Correction of Angulation Deformity in the Below-Knee Amputation Stump

A. Kritter, M.D. E. Grossenbacher, M.D.

Angulation deformity of the below-knee stump has been a problem in two cases at the Milwaukee Children's Hospital Congenital Amputee and Limb Deficiency Center. These two deformations occurred in a small series of 11 below-knee amputees. The problem presents unique prosthetic fitting difficulties during the development of the angular deformity since a deformity below and at the knee-joint level will produce improper stresses on this hinge joint. In the growing child these stresses will produce further deformity, and if the deformity is allowed to persist it will produce a degenerative joint disease in adult life.

The Milwaukee Clinic has treated two cases, one of genu varus and the other of genu valgus, by epiphyseal stapling with prompt correction of the deformity. This procedure has provided good control of the deformity by adding a dimension of reversibility which is important in the growing child. The correction provides a good solution for the prosthetic fitting problems posed by a severe varus or valgus with subsequent poor cosmesis. It produces a more normal alignment for the growing knee joint as the child approaches skeletal maturity.

The operative control of bone growth has had an interesting history. Oilier6 was probably the first to attempt surgical retardation of growth when, in 1888, he resected the remaining portion of the distal tibial epiphysis to correct a traumatic varus of the ankle. In 1914 Lane5 reported the development of genu varum after internal fixation of a fracture of the distal femoral epiphysis with three staples on the medial side. In 1933 Phemister7 reported the operative arrest of longitudinal bone growth for correction of leg-length discrepancies in which he curetted and grafted the epiphyseal plate. Interest in temporary arrest in epiphyseal growth was stimulated by the experiments of Haas3 in 1945 in which growth was arrested by circling the epiphyseal plate in dogs with a wire loop.

Milwaukee Children's Hospital has had a special interest in epiphyseal arrest since Blount and Clark1 in 1949 proposed a simplified method for temporary epiphyseal arrest by inserting a metal staple or staples across the epiphyseal line. Growth can be retarded up to 90 per cent depending upon the number of staples inserted and the stage in the child's growth life at which the staples are inserted.

Case Reports

Case No. 1-M.A., a 13-year-old boy, was involved in a pedestrian-train accident in June 1966, at which time he suffered severe soft tissue and bone injury to the right tibia, treated initially by debridement, skin grafting, and cast immobilization. Eight months following the injury a below-knee amputation which preserved 12 cm. of tibia and fibula was performed. The patient was seen initially at the Milwaukee Children's Amputee Clinic at two years postinjury. At that time he had not had a prosthetic fitting. Records were not available to determine if any epiphyseal fracture had occurred at the time of the original injury. However, no fracture deformity of the epiphysis was evident on x-ray two years after the injury, although 12 deg. of genu varus had developed (Fig. 1 ). The prosthetic prescription was for a patellar-tendon-bearing hard-socket prosthesis with a condylar strap and a silastic end pad. Prosthetic alignment was complicated by the 12 deg. of genu varus present, and the cosmesis of the prosthesis was unsatisfactory (Fig. 2 ). Because of the increasing genu varum, a Phemister-type epiphysiodesis of the proximal fibular epiphysis and a stapling of the lateral proximal tibial epiphysis (two staples) were performed in May 1968 (Fig. 3 ). Prompt correction of the angular deformity occurred (Fig. 4-A and Fig. 4-B ) and the presence of the staples were tolerated without incident with full use of the prosthesis. The staples were removed in December 1968, seven months after placement, when full correction had been obtained (Fig. 5 ). A new PTB prosthesis with a hard socket and a silastic end pad was then fabricated (Fig. 6 ). Good correction was maintained at 18 months following stapling and epiphysiodesis, and the patient was comfortable in his prosthesis. No loss of correction or rebound effect has occurred following removal of the staples (Fig. 7 ).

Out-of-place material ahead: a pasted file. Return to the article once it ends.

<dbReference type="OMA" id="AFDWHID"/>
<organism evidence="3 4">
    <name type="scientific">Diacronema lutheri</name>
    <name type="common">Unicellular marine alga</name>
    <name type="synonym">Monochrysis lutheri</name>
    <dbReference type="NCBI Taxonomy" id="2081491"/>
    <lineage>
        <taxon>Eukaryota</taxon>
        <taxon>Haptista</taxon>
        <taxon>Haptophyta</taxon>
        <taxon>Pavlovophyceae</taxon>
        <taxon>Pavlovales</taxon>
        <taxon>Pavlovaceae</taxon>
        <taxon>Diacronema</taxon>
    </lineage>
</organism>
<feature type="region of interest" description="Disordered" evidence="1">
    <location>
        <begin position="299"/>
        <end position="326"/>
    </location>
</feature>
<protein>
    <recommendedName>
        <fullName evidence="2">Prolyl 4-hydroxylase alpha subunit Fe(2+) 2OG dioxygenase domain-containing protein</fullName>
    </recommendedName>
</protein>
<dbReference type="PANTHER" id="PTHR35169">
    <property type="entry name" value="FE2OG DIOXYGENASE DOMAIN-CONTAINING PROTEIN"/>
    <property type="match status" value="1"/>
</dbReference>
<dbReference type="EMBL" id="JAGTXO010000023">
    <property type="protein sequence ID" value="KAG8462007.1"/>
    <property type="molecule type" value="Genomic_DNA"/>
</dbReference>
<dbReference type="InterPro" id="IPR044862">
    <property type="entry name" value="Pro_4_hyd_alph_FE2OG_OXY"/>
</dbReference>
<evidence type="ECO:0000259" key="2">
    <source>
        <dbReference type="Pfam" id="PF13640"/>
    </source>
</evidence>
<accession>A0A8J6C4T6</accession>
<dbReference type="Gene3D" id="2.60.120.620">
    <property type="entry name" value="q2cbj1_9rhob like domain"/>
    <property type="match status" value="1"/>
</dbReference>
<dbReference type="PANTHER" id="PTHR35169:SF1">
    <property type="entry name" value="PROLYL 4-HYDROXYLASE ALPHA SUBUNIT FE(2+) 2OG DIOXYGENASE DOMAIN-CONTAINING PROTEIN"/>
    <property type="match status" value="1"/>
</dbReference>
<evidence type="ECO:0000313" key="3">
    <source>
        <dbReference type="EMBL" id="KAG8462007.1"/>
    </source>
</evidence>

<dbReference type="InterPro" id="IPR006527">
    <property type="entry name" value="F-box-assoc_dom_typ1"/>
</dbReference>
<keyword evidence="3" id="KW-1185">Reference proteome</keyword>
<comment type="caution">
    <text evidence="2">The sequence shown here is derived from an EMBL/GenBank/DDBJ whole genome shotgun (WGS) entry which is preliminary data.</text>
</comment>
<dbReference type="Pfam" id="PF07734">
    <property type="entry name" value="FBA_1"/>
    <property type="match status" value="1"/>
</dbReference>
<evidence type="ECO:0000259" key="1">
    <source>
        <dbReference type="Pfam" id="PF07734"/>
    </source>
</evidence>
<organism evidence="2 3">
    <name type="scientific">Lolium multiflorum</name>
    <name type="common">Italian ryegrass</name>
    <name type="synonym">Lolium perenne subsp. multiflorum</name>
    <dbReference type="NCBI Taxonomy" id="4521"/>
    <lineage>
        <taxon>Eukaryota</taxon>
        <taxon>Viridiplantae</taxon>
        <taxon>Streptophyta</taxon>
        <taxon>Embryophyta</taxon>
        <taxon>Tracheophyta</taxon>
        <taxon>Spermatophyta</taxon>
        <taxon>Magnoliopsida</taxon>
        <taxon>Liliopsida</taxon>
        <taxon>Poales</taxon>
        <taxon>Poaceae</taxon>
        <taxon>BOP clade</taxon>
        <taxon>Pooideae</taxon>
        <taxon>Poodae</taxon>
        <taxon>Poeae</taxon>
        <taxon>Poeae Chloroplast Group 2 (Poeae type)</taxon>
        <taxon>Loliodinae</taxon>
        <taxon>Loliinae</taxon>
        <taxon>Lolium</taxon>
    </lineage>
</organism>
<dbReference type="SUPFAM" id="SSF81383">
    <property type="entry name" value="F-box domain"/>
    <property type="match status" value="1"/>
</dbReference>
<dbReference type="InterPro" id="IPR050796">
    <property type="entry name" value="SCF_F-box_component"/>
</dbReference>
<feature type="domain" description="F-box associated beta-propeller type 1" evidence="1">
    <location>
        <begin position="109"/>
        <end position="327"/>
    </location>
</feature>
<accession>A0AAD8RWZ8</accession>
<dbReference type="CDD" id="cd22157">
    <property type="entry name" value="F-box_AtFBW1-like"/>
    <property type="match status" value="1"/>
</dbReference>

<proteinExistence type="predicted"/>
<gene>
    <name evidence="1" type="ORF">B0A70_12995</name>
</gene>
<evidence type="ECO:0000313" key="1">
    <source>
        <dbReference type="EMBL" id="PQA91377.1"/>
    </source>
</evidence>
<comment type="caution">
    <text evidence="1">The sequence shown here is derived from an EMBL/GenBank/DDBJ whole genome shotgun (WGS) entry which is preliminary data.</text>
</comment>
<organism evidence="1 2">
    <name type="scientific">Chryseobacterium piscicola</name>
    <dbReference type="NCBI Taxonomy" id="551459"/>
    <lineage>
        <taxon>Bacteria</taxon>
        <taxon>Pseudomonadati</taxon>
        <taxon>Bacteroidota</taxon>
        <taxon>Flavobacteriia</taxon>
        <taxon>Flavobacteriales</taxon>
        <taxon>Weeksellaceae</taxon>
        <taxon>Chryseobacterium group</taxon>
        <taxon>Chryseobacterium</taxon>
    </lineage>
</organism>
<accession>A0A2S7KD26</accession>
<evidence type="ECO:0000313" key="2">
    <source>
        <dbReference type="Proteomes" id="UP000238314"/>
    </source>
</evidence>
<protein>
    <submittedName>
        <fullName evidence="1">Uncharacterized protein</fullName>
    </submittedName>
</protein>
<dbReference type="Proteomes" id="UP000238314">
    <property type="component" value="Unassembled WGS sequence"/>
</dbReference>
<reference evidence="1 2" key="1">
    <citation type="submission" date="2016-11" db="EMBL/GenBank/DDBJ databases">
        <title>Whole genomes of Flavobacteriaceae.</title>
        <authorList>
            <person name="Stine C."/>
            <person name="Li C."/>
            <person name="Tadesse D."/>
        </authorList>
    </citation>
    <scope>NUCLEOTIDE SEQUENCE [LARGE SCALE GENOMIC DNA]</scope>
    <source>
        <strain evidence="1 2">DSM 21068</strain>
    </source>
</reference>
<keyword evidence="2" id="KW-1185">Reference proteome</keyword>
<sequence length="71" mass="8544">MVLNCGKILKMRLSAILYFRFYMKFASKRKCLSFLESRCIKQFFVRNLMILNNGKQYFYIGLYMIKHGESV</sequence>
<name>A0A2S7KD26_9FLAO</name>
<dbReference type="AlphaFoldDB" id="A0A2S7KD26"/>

As the authors were concerned about possible retardation of the linear growth of the stapled bone, bone markers2,4 were inserted in both tibiae at the time of the stapling of the right proximal tibial epiphysis. X-ray measurements since the time of the stapling have shown that the right proximal tibial epiphysis has grown 7 mm. and the left proximal tibial epiphysis 26 mm. This disparity in growth is thought to derive primarily from the amputation and secondarily from the stapling of the lateral side of the proximal tibial epiphysis.